MIKE: It depends what happens in the offseason. Clearly, there have to be changes and there probably will be enough changes that it's going to require time for adjustment. Next year is hard to gauge when you're just trying to get through this one.
Geoff - First of all, there are some people still reading your column and we appreciate it. We are the die hard fans, maybe even immortal, since they have been trying to kill us for 12 years now.
I would like to offer an opinion on Akili Smith. It is obvious he doesn't want to be a Bengal. Anyone who reads this site knows this to be true. Why not just trade him, or cut him - either way - get him out of here. Akili thinks he isn't being treated fairly, and I think his comments for the last two years have not been fair to the Bengals. Starting him against Tampa was not fair to him or us, and keeping him around here isn't either. He wants to see major changes in hopes that a new coach will start him. Bad pick, let him go. Also talk to Dorsch, if he wants to go, trade him too, only people who want to be here, will get this team turned around.
One other thing, as long as people come to BOO the Bengals, fly negative banners over our stadium, and start ignorant petitions trying to force changes in a business they know nothing about, we will be at a disadvantage at home, and on the road. **Doug, Louisville, KY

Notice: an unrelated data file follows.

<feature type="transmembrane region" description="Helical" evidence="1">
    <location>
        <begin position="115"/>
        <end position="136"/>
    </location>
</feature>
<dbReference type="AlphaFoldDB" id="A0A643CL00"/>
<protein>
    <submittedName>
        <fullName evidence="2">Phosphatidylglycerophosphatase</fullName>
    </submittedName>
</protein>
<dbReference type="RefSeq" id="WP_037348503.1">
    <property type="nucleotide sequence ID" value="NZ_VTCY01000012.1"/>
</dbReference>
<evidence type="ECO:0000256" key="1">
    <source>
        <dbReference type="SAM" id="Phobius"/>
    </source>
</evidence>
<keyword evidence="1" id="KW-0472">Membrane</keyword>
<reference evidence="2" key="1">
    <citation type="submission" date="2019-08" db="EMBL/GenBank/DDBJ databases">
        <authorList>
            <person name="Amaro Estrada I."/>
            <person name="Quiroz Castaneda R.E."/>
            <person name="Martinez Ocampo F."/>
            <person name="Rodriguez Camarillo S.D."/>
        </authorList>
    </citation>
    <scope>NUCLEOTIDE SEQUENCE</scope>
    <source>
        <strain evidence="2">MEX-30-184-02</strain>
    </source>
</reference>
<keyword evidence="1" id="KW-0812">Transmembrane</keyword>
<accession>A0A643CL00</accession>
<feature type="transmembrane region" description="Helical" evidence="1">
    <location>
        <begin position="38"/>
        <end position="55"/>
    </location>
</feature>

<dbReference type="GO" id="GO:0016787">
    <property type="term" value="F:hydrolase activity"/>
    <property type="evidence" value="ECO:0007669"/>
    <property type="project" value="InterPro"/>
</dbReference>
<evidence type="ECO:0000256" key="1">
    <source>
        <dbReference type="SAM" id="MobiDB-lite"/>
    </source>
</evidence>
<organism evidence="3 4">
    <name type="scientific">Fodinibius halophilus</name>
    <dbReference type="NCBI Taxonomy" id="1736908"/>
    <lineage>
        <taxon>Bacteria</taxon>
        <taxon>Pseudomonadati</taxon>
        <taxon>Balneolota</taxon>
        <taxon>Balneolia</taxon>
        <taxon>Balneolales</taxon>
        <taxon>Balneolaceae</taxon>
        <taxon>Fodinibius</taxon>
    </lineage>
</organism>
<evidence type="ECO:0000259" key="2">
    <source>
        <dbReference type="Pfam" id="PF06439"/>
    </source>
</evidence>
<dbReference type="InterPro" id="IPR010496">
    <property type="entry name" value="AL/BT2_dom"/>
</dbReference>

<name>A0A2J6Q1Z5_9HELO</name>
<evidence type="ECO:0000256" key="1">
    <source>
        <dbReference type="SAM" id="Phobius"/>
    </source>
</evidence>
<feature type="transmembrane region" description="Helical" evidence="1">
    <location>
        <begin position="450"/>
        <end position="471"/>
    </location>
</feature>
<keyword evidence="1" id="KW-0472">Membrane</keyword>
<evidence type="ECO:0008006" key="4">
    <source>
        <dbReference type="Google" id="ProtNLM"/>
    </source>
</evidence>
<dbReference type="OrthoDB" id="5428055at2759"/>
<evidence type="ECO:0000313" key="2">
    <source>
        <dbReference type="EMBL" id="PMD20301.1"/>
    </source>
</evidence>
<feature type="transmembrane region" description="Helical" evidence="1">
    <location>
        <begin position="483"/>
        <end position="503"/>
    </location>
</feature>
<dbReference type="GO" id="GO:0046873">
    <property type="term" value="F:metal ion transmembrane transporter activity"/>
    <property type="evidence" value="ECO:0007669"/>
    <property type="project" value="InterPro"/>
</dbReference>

DOUG: Thanks for the kind words. The negative stuff is understandable and it's a fact of life in pro sports nowadays. You're going to get flayed as long as the losses pile up with the same game plan. It truly is a bottom line business. Mike Brown has said this all along. It's up to the team to win and win back the disgruntled.
Akili Smith wants to be here if he gets a fair shot. Next year is it. It's easier on the salary cap to cut him then, and there should be a better idea of who the coaches are going to be and what they want.**
Hi Hobs, What I would like to know is that with one of the most dominant running backs in the game and defences always preparing their game plan around CD, Why are the Bengals not using more play action early in the game, and throughout the game? I would agree that Jon doesn't sell it as much as Boomer did, for Boommer sold it on every play whether it was run or pass, however with more of it used now, would it not help make defenses more honest and start to releive CD of seeing those 8 man boxes every play? Thanks Canadian Bengal Fan! **Jeff, Welland, AK.
JEFF: One of the big problems is the score of the games and down and distance. Much of the time the Bengals are behind and are expected to throw. They have scored on some long passes working out of play-action on first down, but they have rarely been in second-and-three, which is where their foes have spent the season. The quarterback's fake helps, but the offensive line's movements are just as important on the play-action and it's tough when you're expected to throw.**